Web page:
Content type: News & Analysis
6th December 2021
What if we told you that every photo of you, your family, and your friends posted on your social media or even your blog could be copied and saved indefinitely in a database with billions of images of other people, by a company you've never heard of? And what if we told you that this mass surveillance database was pitched to law enforcement and private companies across the world? This is more or less the business model and aspiration of Clearview AI, a company that only received worldwide…
Content type: Examples
20th August 2020
After governments in many parts of the world began mandating wearing masks when out in public, researchers in China and the US published datasets of images of masked faces scraped from social media sites to use as training data for AI facial recognition models. Researchers from the startup Workaround, who published the COVID19 Mask image Dataset to Github in April 2020 claimed the images were not private because they were posted on Instagram and therefore permission from the posters was not…
Content type: Long Read
8th July 2020
Over the last two decades we have seen an array of digital technologies being deployed in the context of border controls and immigration enforcement, with surveillance practices and data-driven immigration policies routinely leading to discriminatory treatment of people and undermining peoples’ dignity. And yet this is happening with little public scrutiny, often in a regulatory or legal void and without understanding and consideration to the impact on migrant communities at the border and…
Content type: Examples
9th April 2020
The consumer and market trends insight company StatSocial announced Crisis Insights, which it claims tracks rapidly changing consumer audience dynamics to help US brands and CMOs respond effectively to the ongoing coronavirus epidemic and economic slowdown. StatSocial's Silhouette social data platform monitors and analyses more than 1.3 billion social accounts covering more than 70% of US households. Crisis Insights is intended to identify the changing dynamics of customers and consumers who…
Content type: Advocacy
24th February 2020
TEDIC, InternetLab, Derechos Digitales, la Fundación Karisma, Dejusticia, la Asociación por los Derechos Civiles y Privacy International acogen el llamado de la Relatoría Especial sobre Derechos Económicos, Sociales, Culturales y Ambientales (DESCA) de la Comisión Interamericana de Derechos Humanos (CIDH) de enviar información para la elaboración del Informe Anual sobre DESCA del año 2019, que se presentará ante la Organización de los Estados Americanos (OEA) en 2020.  El objeto de este…
Content type: Advocacy
24th February 2020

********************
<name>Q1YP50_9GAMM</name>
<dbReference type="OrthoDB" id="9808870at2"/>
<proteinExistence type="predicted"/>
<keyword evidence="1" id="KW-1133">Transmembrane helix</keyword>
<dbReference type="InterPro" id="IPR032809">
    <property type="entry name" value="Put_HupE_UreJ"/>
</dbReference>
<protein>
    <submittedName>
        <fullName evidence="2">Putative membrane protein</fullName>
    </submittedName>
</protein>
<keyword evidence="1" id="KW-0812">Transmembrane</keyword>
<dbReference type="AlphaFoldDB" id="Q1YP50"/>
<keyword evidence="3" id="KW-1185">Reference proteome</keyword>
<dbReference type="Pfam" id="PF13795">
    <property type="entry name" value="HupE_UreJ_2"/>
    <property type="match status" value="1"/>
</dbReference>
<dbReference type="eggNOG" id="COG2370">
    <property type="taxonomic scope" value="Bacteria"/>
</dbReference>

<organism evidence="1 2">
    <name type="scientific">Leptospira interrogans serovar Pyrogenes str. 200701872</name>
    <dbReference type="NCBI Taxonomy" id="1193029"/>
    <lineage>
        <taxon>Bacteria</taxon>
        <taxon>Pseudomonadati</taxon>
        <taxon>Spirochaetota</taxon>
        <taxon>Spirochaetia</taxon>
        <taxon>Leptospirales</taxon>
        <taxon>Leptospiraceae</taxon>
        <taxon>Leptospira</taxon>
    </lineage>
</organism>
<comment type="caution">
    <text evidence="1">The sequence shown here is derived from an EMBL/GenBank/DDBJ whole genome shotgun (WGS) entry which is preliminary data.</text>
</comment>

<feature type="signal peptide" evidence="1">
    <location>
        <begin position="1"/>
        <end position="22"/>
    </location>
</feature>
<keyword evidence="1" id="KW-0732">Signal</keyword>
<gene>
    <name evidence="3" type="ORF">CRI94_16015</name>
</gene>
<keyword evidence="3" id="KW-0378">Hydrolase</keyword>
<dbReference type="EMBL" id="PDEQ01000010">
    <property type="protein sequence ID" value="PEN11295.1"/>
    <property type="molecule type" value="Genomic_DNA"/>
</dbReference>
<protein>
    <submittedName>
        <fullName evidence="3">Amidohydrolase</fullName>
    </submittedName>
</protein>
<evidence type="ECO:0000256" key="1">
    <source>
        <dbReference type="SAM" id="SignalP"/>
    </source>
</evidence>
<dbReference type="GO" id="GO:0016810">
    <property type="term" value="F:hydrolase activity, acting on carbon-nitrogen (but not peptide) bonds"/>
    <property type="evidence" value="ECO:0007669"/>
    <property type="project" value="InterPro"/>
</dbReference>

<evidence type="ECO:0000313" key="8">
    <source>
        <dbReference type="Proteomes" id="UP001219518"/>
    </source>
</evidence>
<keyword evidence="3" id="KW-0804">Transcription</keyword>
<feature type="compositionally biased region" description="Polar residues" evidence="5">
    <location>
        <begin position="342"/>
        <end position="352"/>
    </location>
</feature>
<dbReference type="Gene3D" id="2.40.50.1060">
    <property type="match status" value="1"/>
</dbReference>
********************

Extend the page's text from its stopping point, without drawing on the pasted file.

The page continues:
TEDIC, InternetLab, Derechos Digitales, Fundación Karisma, Dejusticia, Asociación por los Derechos Civiles and Privacy International welcome the call made by the Special Rapporteurship on Economic, Social, Cultural and Environmental Rights (ESCER) of the Inter-American Commission on Human Rights (IACHR) to inform the preparation of the Annual Report of the ESCER for the year 2019, which will be presented to the Organization of American States (OAS) during 2020. This submission aims to outline…
Content type: Examples
3rd December 2017
In 2016, researchers discovered that the personalisation built into online advertising platforms such as Facebook is making it easy to invisibly bypass anti-discrimination laws regarding housing and employment. Under the US Fair Housing Act, it would be illegal for ads to explicitly state a preference based on race, colour, religion, gender, disability, or familial status. Despite this, some policies - such as giving preference to people who already this - work to ensure that white…
Content type: News & Analysis
12th December 2016
This piece originally appeared in the Responsible Data Forum. Would you mind if, every time you post a comment on Twitter, Facebook or another social media platform, the police logged it? I mean, it’s public — surely it’s fair game? If you think that’s OK, then maybe it’s also OK for a police officer to follow you when you walk down a busy street. That’s also public, right? Clearly, definitions of public and private become very problematic when you are communicating with potentially…
Content type: News & Analysis
1st March 2012
Earlier this week it was announced that UK-based Datasift would start offering their customers the ability to mine Twitter’s past two years of tweets for market research purposes. The licensing fees will add another revenue stream to Twitter's portfolio - but at what cost to the company's reputation? Twitter, once the darling of the privacy world, seems to have lost its way. Datasift don't believe that there are any privacy implications to their new service. In fact, they didn't mention…